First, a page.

Web access by employees from their company’s network is table stakes for just about every type of business. Regardless if the employee is local or remote, or if they are accessing the web from a company-owned or personal laptop, tablet or smart phone, it’s nearly ubiquitous, a mission-critical requirement. Just looking at the average number of web- and cloud-based applications in use within enterprises today – which for many companies is in the thousands – dictates employees need corporate web access just to do their everyday jobs and be productive. This is not even taking into consideration millennials, who oftentimes won’t even consider a job opportunity if there are restrictions on using their personal devices or attempts to limit their web access!


So, open web access to employees, right?


Well, not so fast: With full and unrestricted employee access to the web come serious issues. Recent industry reports claim employees today are surfing non-work related web sites between 60 and 80 percent of the time spent online at work1, with social media and news web sites as their favorite productivity killers.  So, compliance with corporate Web use policies – not to mention industry and/or government regulations – is an issue; as is saving precious network bandwidth for work-related needs. While no company wants to feel like a scold or be mistrustful of their employees, the truth is enterprises need to insure that staff isn’t wasting too much time and network bandwidth downloading the latest viral video, playing online multi-player games, or watching the latest sports action streaming in real time. And along with productivity issues, unfortunately there are also significant security issues, too: watering hole attacks, drive-by downloads, and targeted spear phishing attacks, just to name a few.


Today’s savvy enterprise realizes they need better controls and management for web access – for both employee and guest access.

Context-aware web access policies can secure a business, its applications, and sensitive data from potentially dangerous websites and malware-infected web applications. It can also identify and protect against new, fast emerging, sophisticated web threats, malware, and advanced persistent threats (APTs).

Controlling access and protecting against malware attacks and other threats is one thing. The ability to analyze, and then filter and remove malicious components embedded inside dynamic web pages is another. URL filtering and prescriptive URL categorization can deliver compliance with corporate, as well as industry and government regulations. URL filtering and categorization help mitigate exposure to Web-based threats and data leakage, and increase employee productivity and protect network bandwidth. Detecting and blocking web-borne malware and malicious scripts in web pages protects enterprise networks, applications, and data from gnarly malware infections and infestations, and insidious, rogue apps and data.   F5’s Secure Web Gateway along with our suite of inbound security features running on F5 platforms and context- and content-aware policies with our Access Policy Manager (APM), enables all of these capabilities, and more.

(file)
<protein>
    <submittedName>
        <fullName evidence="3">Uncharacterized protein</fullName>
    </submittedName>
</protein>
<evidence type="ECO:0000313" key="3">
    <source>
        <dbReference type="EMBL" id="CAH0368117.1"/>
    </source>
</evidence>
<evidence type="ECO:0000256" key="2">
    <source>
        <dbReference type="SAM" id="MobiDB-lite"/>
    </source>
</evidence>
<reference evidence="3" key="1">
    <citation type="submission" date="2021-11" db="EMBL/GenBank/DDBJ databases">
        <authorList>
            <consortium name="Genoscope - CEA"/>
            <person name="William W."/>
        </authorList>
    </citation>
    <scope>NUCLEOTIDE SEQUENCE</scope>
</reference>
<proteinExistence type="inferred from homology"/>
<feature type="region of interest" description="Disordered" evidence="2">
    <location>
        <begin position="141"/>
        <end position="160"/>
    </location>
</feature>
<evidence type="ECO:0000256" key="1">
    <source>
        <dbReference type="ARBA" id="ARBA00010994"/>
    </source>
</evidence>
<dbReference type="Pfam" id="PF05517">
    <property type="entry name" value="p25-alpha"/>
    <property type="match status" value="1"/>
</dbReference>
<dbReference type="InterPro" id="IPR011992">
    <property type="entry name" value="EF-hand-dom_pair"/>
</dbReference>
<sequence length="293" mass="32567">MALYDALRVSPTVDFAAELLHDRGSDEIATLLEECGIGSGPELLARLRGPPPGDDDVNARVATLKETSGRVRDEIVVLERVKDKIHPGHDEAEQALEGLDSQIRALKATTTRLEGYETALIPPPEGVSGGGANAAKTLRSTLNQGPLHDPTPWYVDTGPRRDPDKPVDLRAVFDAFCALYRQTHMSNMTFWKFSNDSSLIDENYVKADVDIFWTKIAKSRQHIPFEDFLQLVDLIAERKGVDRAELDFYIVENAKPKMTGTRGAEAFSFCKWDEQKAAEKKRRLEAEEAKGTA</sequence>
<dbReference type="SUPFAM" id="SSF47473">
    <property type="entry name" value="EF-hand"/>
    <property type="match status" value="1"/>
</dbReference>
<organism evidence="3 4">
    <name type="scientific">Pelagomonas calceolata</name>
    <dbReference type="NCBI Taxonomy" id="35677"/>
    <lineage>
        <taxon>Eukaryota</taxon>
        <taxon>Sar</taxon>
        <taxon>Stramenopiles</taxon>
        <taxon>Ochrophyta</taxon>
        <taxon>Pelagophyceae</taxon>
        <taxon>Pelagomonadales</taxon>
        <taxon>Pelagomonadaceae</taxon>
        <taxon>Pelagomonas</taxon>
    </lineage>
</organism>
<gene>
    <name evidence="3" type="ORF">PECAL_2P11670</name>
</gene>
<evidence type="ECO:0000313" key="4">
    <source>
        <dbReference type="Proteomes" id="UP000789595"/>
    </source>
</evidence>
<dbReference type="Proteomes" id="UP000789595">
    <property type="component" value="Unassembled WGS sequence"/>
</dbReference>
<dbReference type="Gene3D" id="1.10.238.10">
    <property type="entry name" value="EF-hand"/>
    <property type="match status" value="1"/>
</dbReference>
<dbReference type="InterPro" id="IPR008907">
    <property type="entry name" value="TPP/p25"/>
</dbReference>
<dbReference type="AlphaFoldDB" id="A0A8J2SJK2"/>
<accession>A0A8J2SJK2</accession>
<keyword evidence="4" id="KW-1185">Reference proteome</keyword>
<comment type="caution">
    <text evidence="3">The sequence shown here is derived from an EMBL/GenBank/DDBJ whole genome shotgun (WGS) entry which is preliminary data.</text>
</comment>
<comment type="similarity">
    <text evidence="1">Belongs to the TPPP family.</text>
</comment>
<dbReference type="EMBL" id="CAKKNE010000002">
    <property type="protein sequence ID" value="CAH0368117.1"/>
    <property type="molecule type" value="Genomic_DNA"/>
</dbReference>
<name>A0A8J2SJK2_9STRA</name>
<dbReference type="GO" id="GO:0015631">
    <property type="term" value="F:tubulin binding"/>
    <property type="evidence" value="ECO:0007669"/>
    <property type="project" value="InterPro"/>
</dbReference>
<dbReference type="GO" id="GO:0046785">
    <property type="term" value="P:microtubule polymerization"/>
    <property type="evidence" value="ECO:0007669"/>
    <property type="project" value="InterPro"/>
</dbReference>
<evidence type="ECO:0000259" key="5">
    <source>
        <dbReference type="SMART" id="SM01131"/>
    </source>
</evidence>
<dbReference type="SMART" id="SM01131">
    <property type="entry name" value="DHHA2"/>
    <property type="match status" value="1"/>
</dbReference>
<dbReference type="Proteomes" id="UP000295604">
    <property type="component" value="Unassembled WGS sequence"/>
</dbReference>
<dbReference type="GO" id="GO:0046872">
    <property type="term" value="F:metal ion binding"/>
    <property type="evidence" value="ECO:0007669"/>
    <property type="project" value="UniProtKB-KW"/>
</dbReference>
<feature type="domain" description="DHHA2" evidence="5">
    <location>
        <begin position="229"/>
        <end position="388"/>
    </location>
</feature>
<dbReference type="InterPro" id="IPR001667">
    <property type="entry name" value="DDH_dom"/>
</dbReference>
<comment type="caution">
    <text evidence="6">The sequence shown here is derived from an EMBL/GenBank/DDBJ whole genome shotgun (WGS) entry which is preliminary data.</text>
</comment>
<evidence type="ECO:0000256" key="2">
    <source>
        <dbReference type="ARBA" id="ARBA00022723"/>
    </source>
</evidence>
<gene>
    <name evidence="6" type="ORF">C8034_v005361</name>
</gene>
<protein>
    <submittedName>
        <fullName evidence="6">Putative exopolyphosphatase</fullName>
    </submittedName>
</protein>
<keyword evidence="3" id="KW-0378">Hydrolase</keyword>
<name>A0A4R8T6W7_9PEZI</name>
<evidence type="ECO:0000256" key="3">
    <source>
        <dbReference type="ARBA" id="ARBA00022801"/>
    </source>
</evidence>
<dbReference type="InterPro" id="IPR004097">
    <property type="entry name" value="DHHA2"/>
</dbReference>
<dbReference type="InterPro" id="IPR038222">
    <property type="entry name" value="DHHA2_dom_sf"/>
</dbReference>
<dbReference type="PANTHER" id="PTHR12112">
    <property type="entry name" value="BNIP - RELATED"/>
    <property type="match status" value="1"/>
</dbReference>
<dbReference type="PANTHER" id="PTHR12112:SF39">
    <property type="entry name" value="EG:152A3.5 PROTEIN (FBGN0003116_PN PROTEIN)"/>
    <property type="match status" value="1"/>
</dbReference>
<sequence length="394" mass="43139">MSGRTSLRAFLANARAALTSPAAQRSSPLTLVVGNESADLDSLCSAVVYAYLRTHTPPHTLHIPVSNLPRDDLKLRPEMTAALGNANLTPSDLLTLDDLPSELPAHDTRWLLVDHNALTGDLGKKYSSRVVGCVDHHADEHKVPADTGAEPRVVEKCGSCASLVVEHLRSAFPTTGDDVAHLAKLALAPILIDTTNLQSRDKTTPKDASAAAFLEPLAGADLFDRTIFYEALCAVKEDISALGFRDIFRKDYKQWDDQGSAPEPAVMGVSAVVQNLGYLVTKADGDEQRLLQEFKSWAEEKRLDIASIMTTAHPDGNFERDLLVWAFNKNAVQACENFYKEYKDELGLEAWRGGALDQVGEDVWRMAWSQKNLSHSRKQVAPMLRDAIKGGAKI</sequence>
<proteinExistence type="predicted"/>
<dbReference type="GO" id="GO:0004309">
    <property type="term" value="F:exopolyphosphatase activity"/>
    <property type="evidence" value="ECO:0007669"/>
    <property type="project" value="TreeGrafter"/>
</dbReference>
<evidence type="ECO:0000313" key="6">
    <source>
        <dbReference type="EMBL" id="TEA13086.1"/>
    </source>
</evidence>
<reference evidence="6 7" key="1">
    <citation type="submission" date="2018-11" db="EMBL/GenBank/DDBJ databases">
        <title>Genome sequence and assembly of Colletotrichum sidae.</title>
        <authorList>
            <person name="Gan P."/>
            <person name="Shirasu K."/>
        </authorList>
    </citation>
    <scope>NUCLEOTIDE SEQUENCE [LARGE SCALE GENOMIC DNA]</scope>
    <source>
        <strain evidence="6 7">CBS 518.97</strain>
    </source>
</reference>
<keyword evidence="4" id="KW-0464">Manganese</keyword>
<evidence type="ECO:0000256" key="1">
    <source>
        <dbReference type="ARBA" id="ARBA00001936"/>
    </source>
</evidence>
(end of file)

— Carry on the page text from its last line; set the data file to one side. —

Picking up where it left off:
Protecting against both inbound and outbound malware is paramount for today’s business. Checking user devices and its applications for malware that might infect a corporate Web app, then checking their device, apps, data and any downloads again on the return trip to the corporate network to ensure that the web sites visited didn’t leave a little “something-something” behind to remember them by is vital. Plus, employers need to know who – as in which user – has been accessing the Web, and where they have gone on the Web, to address any issues, and to – if necessary – limit user access based on identity and other factors.


Most of all, business today needs an easy, centralized, “one-stop shop” to create simple yet sophisticated, content-aware and context-sensitive web security policies.
F5 Secure Web Gateway – with BIG-IP Access Policy Manager – delivers this, and more.

 

1 Study: Workers Spend 60% or More of Day Web Surfing for Personal Reasons”, Daily Tech, February 7, 2013